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Jeff Chiu / AP

A three-judge panel (two Democratic appointees and one Republican) attacked the government's defense of President Trump's travel order during a hearing today in San Francisco.

Hot take: The headline on the running AP story: "Federal judges express skepticism about Trump travel ban"

During the government's oral arguments, Judge Michelle T. Friedland, an Obama appointee, asked the government's attorney August Flentje if there is any evidence showing "linkage" between the seven countries subject to the president's travel ban. Flentje said "these proceedings have been moving very fast" and that some evidence had not been included. Later he added some Somalis had been arrested.

The government's primary argument was that if an individual had brought the case — not the state of Washington — they might have standing. He said the current legal case was too broad.

It is extraordinary for a court to enjoin a president's national security decision based on a few newspaper articles. — August Flentje

(A note on Flentje: he was a late add to the government's team after earlier lawyers were swapped out because of relationships with the law firm Jones Day which had filed a brief opposing the ban.)

The judges asked the states hard questions too, but most of them reflected the panel trying to gauge what the state's future arguments might be, and what decision the panel could make to meet requests from Washington and Minnesota. Washington's Noah Purcell said the states believe the burden is on the federal government to show the likelihood of success because it is an appeal, but that if the case were to proceed he would add details about standing.

What's next: A court spokesman said a ruling is unlikely today. Trump earlier today said the case might go to the Supreme Court.

Go deeper

Tech scrambles to derail inauguration threats

Illustration: Sarah Grillo/Axios

Tech companies are sharing more information with law enforcement in a frantic effort to prevent violence around the inauguration, after the government was caught flat-footed by the Capitol siege.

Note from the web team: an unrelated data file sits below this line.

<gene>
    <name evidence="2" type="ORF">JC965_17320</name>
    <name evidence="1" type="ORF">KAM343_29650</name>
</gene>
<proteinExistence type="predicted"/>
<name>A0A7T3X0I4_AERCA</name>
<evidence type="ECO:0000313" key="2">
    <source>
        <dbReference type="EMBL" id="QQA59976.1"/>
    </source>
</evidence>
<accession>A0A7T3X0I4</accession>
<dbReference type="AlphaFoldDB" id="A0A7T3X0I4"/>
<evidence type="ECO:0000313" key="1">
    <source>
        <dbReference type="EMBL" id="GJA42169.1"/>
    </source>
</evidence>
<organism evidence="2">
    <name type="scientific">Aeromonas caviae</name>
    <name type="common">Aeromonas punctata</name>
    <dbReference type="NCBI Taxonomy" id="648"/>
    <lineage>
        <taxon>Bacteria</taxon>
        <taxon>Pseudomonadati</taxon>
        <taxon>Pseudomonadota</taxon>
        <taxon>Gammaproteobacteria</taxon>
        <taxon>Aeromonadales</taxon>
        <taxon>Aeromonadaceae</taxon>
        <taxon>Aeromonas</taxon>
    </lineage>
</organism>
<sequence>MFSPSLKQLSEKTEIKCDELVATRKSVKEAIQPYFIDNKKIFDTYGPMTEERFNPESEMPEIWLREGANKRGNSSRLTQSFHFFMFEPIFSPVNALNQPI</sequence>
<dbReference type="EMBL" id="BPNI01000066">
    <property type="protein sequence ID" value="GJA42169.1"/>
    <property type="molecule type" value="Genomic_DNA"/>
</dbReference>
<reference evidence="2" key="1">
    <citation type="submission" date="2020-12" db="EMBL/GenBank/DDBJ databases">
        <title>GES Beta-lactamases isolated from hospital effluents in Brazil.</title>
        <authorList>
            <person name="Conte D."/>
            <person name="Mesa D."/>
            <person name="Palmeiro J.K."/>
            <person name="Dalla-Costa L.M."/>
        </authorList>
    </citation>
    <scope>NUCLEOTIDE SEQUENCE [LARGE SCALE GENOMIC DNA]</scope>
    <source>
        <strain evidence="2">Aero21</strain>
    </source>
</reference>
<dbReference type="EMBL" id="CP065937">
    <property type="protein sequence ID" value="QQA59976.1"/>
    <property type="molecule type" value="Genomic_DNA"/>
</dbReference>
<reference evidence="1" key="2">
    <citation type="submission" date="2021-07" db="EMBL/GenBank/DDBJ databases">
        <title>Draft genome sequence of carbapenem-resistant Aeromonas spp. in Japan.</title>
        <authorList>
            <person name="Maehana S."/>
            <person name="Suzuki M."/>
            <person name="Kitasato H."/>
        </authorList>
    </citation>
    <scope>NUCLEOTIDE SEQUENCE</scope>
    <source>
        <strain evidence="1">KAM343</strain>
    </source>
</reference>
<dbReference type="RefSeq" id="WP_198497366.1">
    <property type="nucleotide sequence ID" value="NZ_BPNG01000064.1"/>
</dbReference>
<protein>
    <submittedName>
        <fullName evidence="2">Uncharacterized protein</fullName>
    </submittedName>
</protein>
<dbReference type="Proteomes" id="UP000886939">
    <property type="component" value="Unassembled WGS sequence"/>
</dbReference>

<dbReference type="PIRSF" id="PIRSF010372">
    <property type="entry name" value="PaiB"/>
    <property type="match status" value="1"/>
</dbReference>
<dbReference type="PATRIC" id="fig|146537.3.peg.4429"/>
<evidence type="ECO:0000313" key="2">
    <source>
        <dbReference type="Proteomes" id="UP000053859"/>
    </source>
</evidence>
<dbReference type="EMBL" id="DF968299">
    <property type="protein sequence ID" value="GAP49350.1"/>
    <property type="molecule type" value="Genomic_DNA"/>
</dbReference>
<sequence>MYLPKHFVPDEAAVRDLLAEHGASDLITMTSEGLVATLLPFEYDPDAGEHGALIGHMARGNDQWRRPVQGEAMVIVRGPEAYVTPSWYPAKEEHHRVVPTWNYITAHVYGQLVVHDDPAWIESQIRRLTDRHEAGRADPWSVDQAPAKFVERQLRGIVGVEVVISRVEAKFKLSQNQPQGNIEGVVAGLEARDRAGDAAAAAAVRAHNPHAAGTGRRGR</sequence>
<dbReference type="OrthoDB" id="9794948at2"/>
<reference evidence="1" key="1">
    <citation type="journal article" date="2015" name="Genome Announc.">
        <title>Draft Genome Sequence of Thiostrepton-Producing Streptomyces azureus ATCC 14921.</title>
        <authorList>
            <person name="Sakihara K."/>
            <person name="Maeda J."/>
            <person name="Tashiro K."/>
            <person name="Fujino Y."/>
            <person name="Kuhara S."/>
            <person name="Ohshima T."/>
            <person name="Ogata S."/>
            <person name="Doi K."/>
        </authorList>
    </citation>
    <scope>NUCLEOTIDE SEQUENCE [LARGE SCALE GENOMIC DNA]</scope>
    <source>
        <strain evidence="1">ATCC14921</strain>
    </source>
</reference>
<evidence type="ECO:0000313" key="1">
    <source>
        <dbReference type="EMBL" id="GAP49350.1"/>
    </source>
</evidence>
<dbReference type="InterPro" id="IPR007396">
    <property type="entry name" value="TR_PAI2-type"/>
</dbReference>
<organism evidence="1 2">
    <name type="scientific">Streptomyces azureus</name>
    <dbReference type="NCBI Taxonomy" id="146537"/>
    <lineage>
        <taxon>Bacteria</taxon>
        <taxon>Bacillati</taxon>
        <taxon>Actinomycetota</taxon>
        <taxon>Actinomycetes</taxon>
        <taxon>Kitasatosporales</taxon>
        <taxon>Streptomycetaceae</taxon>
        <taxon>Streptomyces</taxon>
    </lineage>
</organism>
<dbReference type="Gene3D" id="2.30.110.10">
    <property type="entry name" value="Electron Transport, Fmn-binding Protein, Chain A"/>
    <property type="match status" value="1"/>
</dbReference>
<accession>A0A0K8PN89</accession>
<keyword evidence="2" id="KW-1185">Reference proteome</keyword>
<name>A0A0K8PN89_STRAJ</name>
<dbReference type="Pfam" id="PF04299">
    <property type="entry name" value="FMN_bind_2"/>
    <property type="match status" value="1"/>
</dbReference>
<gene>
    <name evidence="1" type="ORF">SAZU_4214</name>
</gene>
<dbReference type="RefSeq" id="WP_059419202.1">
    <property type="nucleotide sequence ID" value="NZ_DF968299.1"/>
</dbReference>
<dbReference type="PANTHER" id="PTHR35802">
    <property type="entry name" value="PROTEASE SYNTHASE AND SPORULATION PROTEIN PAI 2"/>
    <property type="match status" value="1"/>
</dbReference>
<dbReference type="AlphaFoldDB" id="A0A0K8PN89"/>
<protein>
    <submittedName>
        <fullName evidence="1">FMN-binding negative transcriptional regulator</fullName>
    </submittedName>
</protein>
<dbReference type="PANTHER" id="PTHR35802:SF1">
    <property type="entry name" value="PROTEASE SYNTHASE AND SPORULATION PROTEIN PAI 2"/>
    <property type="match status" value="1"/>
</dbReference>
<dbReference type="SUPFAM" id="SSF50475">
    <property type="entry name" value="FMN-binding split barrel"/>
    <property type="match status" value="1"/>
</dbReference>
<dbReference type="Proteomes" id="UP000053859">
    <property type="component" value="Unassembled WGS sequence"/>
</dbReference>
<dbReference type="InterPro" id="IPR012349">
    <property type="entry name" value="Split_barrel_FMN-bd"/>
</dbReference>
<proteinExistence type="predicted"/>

Between the lines: Tech knows it will be held accountable for any further violence that turns out to have been planned online if it doesn't act to stop it.

Dave Lawler, author of World
2 hours ago - World

Uganda's election: Museveni declared winner, Wine claims fraud

Wine rejected the official results of the election. Photo: Sumy Sadruni/AFP via Getty

Yoweri Museveni was declared the winner of a sixth presidential term on Saturday, with official results giving him 59% to 35% for Bobi Wine, the singer-turned-opposition leader.

Why it matters: This announcement was predictable, as the election was neither free nor fair and Museveni had no intention of surrendering power after 35 years. But Wine — who posed a strong challenged to Museveni, particularly in urban areas, and was beaten and arrested during the campaign — has said he will present evidence of fraud. The big question is whether he will mobilize mass resistance in the streets.

Off the Rails

Episode 1: A premeditated lie lit the fire

Photo illustration: Sarah Grillo/Axios. Photo: Chip Somodevilla/Getty Images

Beginning on election night 2020 and continuing through his final days in office, Donald Trump unraveled and dragged America with him, to the point that his followers sacked the U.S. Capitol with two weeks left in his term. Axios takes you inside the collapse of a president with a special series.

Episode 1: Trump’s refusal to believe the election results was premeditated. He had heard about the “red mirage” — the likelihood that early vote counts would tip more Republican than the final tallies — and he decided to exploit it.

"Jared, you call the Murdochs! Jason, you call Sammon and Hemmer!”